• 5. Feature Ar ticles eatur Artic ture ticles human factor plays a vital role. People the most relevant learning goals. Green- make changes happen if guided in the print thinking is concerned with allowing right direction. The color chosen here and supporting people to take ownership refers to the color of human blood. The of their learning. Typical interventions are human being must be influenced, at- coaching, simulations, survey feedback, tracted, compelled, and stimulated. open-systems planning, action learning, feedback, and leadership training. The change process takes time: Learning is not The foremost consideration of forced. It is a fluctuating process of learn- the red-print change agent is ing and unlearning, trial and error. The that the human factor plays a change agents play a facilitating role, not a vital role. controlling one. They design learning situations, give feedback, support experi- menting with new behavior, structure Green-Print Thinking communication and are learning them- Green-print thinking has its roots in selves in the process. Thinking and doing action-learning theories (e.g., Kolb, are tightly coupled, not sequential (as it is Rubbin, & Osland, 1991; Argyris & in blue-print thinking): All involved are Schön, 1978). It has been expanded enor- frequently reflecting on their actions. mously in the more recent thinking on Empathy, creativity, and openness are learning organizations (e.g., Senge, 1990). important attributes of the change agent. Changing and learning are conceptually The foremost consideration of the change closely linked: the terms change and agent is to motivate and support people to learning have very similar meanings. learn with each other and from each other People are motivated to discover the limits in order to establish continuous learning in of their competencies and to involve collective settings. The color green is themselves in learning situations. They are chosen because the objective is to get provided with means for learning more people’s ideas to work (with their motiva- effective ways of acting. The aim is to tion and learning capacity), giving them strengthen the learning abilities of the the “green light.” But it also refers to individual and the learning within the “growth,” as in nature. organization. If people learn collectively, the organization learns and as a result, different organizational behavior results The foremost consideration of and change is a fact. The process is char- the change agent is to moti- acterized by setting up learning situa- vate and support people to tions—preferably collective ones as these learn with each other and from allows people to give and receive feedback each other in order to estab- as well as to experiment with more effec- lish continuous learning in tive ways of acting. Monitoring is not collective settings. meant to adjust the change in the direction of some predetermined outcome, but just White-Print Thinking for planning a follow-up that is in line White-print thinking arose as a reaction to with what the people involved regard as the deterministic, mechanistic, and linear Volume 22 • Number 4 • Winter 2004 13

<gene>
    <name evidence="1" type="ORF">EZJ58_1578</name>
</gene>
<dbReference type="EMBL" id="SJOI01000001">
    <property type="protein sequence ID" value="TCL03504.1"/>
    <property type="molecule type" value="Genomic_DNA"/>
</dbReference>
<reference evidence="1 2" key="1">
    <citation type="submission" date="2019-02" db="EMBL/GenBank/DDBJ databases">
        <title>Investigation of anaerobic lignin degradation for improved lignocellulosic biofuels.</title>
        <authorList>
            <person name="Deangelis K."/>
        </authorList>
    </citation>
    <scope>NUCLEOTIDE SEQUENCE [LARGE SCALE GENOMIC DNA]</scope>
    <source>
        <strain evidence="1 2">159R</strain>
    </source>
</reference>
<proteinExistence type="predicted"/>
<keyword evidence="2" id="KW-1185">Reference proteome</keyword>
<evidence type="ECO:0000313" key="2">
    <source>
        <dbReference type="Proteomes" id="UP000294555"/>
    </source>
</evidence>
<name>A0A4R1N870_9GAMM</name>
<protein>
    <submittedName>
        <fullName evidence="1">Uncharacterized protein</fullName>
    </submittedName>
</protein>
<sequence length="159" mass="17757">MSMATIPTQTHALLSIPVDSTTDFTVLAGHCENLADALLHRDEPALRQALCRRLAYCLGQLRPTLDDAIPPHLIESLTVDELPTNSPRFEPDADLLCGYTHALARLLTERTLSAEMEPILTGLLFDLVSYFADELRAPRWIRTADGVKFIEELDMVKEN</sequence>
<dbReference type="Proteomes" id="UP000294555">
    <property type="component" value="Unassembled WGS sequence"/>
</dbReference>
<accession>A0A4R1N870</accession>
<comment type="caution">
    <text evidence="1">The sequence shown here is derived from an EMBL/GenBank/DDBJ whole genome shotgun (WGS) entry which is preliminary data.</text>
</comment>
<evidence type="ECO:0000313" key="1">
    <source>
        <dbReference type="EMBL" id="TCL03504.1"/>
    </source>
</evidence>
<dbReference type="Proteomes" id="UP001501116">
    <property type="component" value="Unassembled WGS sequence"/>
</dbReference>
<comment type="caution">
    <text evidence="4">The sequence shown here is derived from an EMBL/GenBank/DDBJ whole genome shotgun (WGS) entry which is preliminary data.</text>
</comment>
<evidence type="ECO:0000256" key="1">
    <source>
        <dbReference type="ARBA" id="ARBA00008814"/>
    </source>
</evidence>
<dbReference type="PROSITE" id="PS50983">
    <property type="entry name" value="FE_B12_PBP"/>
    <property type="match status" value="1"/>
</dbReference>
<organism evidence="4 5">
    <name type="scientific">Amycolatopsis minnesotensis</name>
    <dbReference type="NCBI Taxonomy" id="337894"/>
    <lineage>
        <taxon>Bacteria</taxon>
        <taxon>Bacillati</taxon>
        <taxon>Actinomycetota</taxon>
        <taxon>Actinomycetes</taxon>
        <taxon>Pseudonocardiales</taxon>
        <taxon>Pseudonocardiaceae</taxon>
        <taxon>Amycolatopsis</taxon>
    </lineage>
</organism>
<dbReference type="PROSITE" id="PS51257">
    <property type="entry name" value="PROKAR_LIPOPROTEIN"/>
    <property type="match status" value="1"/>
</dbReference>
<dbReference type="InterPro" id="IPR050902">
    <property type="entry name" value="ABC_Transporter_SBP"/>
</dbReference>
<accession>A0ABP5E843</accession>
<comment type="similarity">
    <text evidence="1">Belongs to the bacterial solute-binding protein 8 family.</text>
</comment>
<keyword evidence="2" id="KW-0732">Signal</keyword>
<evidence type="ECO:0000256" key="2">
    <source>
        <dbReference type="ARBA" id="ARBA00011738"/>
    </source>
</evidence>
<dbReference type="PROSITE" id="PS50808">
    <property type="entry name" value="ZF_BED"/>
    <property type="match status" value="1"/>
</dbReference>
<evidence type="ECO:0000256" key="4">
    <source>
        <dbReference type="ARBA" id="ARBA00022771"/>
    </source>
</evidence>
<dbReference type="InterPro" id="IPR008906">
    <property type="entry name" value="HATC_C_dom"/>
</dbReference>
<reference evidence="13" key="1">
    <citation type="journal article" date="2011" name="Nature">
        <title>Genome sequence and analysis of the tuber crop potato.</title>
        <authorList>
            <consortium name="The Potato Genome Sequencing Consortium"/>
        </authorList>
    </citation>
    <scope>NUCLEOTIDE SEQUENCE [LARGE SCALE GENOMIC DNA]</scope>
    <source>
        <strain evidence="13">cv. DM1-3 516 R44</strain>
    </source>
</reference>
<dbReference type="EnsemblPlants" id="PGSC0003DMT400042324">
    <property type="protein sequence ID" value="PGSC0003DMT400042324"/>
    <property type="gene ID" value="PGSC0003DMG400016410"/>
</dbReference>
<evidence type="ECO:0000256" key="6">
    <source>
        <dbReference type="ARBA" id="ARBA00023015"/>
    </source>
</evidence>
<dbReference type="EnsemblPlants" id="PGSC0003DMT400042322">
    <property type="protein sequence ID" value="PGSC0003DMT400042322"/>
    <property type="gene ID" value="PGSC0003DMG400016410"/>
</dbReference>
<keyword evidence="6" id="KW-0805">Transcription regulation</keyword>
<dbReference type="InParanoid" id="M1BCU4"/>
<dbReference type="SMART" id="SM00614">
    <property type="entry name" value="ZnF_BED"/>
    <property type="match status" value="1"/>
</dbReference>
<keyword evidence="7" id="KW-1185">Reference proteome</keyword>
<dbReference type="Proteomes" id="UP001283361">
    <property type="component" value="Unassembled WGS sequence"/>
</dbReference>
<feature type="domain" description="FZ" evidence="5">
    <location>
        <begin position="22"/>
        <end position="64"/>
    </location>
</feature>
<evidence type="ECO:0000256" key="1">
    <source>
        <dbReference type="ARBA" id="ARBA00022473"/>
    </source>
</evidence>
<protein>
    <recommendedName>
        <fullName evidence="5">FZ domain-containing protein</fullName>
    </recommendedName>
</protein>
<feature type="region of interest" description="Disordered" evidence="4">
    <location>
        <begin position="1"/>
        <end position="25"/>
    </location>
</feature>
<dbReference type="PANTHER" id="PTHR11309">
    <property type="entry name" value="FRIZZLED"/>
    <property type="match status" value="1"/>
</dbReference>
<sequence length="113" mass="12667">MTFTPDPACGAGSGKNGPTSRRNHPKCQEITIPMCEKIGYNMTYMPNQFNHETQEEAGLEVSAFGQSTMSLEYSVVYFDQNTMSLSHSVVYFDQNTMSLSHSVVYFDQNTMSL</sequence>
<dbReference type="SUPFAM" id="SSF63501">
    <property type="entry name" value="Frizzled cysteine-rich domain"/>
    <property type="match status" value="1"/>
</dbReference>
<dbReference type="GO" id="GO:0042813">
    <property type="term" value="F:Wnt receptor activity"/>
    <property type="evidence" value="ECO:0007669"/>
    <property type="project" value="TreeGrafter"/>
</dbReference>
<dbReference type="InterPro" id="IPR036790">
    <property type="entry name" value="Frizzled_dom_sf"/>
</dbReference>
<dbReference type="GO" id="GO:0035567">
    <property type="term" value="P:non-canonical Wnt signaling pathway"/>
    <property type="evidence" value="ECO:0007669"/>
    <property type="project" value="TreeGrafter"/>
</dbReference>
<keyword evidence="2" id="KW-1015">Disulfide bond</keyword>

• 6. Feature Ar ticles eatur Artic ture ticles worldview derived from Newton and sive factors. Outside influence, whether Descartes. It is nourished by chaos think- from a change agent or a manager, can be ing, network theory, and complexity of only limited effect and then only if this theory, all of which are based on living influence is welcomed by the ones who are and complex systems with limited pre- changing. The above does NOT equal dictability (e.g., Capra, 1996; Prigonine & doing nothing or laissez faire. On the Stengers, 1986; Bateson, 1972). Self- contrary, it demands in-depth observation, organization is a core concept. Stacey analysis of underlying drivers, and often (1996) defines it as a process in which confronting interventions. Change agents people interact according to their own must be capable of making sense out of norms without a map of what to do or complexity, often looking at historical how to get there. The self-organization patterns and psychological mechanisms. process encompasses the emergence of Honesty, authenticity and self-confidence new structures and behavioral patterns are relevant attributes of such change through developmental, learning, and agents. The foremost consideration of the evolutionary processes. The system finds white-print change agent is to observe its own optimal dynamic balance. In what is making things happen and change, white-print thinking, the dominant image supply meanings and perspectives, remove is that everything is changing autono- obstacles, get initiatives and explorations mously, of its own accord. Where there is going, and empower people while giving energy, things change. When this is the them sufficient free rein. The belief that case, the time is ripe. Complexity is “crisis provides opportunity” applies here. regarded as the enriching nature of things, The color white reflects all colors. But not as disruptive chaos. Influencing the more important, white denotes openness; it underlying dynamics is a favorite ap- allows room for self-organization and proach. White print thinkers try to under- evolution. The outcome remains somewhat stand where opportunities lie and search of a surprise. for the seeds of renewal and creativity. Sense-making plays an important role in this, as does the removing of obstacles The foremost consideration of and explicitly relying on the strength and the white-print change agent is soul of people. In a way white-print to observe what is making change agents catalyze the emergence of things happen and change, more white-print change agents. They call supply meanings and perspec- on people’s strengths, self-confidence, tives, remove obstacles, get inspiration, and energy. Whereas interven- initiatives and explorations tions that take away obstacles can seem to going, and empower people be of a very different color (e.g., while giving them sufficient delayering the organization), interventions free rein. that tap people’s energy are more easily identified: e.g., open space meetings, appreciative enquiry, dialogue, search conferences, self-steering teams. The inner desires and strengths of people, both individually and as groups, are the deci- 14 Organization Development Journal